Eloquently argued and engagingly written, The Belief Instinct: The Psychology of Souls, Destiny, and the Meaning of Life provides a compelling missing link between theory of mind and the need for God.

Brain Pickings has a free weekly newsletter and people say it’s cool. It comes out on Sundays and offers the week’s best articles. Here’s an example. Like? Sign up.

26 JANUARY, 2011

Synesthesia Spotlight: 3 Visualizations of Music

By:

What Vivaldi has to do with motion graphics, John Coltrane and skyscrapers of color.

Synesthesia is a rare neurological condition that leads stimulation in one sensory pathway to trigger an experience in another. Basically, a short-circuiting in the brain that enables such strange phenomena like perceiving letters and numbers as inherently colored (color-graphemic synesthesia) or hearing sounds in response to visual motion. More than 60 types of synesthesia have been identified, with one of the most common being the cross-sensory experience of color and sound — “hearing” color or “seeing” music.

These neurological eccentricities, however, can often be a source of tremendous artistic inspiration. Today, we look at three mesmerizing near-synesthetic ways of experiencing sound and color.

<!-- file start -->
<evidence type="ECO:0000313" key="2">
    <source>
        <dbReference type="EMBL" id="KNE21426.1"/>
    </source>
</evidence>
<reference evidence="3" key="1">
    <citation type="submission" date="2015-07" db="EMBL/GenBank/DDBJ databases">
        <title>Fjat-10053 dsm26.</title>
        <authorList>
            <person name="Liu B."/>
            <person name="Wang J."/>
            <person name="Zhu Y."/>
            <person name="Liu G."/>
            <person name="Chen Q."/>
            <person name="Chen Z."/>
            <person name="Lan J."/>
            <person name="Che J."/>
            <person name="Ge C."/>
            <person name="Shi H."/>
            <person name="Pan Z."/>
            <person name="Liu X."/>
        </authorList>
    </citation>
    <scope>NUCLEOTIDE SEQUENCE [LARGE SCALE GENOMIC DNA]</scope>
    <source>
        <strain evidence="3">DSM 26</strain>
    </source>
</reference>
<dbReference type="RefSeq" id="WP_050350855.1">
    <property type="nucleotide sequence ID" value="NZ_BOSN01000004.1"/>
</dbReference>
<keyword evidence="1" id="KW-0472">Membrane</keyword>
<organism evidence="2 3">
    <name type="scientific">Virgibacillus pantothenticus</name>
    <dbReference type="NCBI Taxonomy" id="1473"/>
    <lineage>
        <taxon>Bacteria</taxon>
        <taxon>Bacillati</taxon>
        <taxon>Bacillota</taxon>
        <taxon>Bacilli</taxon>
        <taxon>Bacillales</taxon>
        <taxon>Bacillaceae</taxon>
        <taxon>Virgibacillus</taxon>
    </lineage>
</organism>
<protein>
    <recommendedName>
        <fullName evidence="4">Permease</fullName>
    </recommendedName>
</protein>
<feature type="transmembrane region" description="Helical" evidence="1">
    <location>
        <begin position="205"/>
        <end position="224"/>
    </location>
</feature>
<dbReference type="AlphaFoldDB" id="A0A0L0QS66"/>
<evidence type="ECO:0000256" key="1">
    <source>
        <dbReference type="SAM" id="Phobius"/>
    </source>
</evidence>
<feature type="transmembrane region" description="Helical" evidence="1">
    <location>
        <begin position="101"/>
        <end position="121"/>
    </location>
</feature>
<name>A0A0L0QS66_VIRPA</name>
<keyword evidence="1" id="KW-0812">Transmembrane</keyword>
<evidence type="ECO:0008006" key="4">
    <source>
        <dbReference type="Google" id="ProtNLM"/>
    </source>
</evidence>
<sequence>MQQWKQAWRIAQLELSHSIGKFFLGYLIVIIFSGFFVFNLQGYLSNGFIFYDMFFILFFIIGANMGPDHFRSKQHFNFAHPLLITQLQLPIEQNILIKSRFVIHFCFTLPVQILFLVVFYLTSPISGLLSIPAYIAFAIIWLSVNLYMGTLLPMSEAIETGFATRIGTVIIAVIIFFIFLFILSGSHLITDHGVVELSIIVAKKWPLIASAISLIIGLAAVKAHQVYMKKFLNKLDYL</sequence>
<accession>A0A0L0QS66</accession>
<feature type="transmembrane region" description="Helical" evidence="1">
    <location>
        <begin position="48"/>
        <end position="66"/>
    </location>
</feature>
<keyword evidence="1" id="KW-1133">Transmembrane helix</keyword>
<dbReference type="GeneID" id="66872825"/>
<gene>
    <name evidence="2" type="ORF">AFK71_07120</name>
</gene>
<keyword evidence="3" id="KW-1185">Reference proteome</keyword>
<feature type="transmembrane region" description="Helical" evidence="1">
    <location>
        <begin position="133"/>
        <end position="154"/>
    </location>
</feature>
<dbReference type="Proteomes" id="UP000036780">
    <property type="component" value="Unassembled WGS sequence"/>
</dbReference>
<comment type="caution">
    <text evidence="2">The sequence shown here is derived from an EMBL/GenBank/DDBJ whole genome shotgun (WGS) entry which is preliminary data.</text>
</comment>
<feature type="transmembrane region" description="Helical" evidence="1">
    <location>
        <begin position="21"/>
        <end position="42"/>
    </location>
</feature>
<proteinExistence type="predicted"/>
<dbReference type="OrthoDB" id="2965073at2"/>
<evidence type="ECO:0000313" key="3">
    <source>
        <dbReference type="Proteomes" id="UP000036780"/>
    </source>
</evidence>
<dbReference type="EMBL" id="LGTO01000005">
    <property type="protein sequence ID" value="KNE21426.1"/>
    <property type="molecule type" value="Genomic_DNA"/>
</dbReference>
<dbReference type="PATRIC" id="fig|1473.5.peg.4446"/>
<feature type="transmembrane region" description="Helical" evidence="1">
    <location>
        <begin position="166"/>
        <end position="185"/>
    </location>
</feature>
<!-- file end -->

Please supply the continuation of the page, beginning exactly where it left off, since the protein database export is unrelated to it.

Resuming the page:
MICHAL LEVY

Israeli artist and jazz musician Michal Levy (who also happens to be a dear friend) is an actual synesthetic: When she listens to music, she sees shapes and colors as different tones, pitches, frequencies, harmonies, and other elements of the melody unfold. Her fantastic animated film, Giant Steps, captures this unique experience, visualizing the iconic John Coltrane masterpiece as Michal sees it in her mind’s synesthetic eye.

Michal’s latest film, One, is yet another vibrant journey into sonic color. Her creative process is quite extraordinary, like peering into a mind that functions on an entirely different sensory plane.

LET YOURSELF FEEL

Let Yourself Feel is a mesmerizing animation by Argentinian motion graphics designer Esteban Diácono, visualizing “Slowly” by composer Ólafur Arnalds in spellbinding colorful smoke.

MUSIC ANIMATION MACHINE

Since 1985, composer, inventor and software engineer Stephen Malinowski has been bringing an intuitive, visceral understanding to classical music’s greatest masterpieces. His Music Animation Machine, which we have featured previously, distills some of the most complex compositions in music history into digestible, beautiful visualizations.

Music moves, and can be understood just by listening. But a conventional musical score stands still, and can be understood only after years of training. The Music Animation Machine bridges this gap, with a score that moves — and can be understood just by watching.” ~ Stephen Malinowski

Malinowski has made the MIDI player available as downloadable freeware (alas, no Mac version) to encourge people to create their own visualizations. There’s even a free visual harmonizer for iPad — a wonderful educational tool exploring the relationship between pitches.

Brain Pickings has a free weekly newsletter and people say it’s cool. It comes out on Sundays and offers the week’s best articles. Here’s an example. Like? Sign up.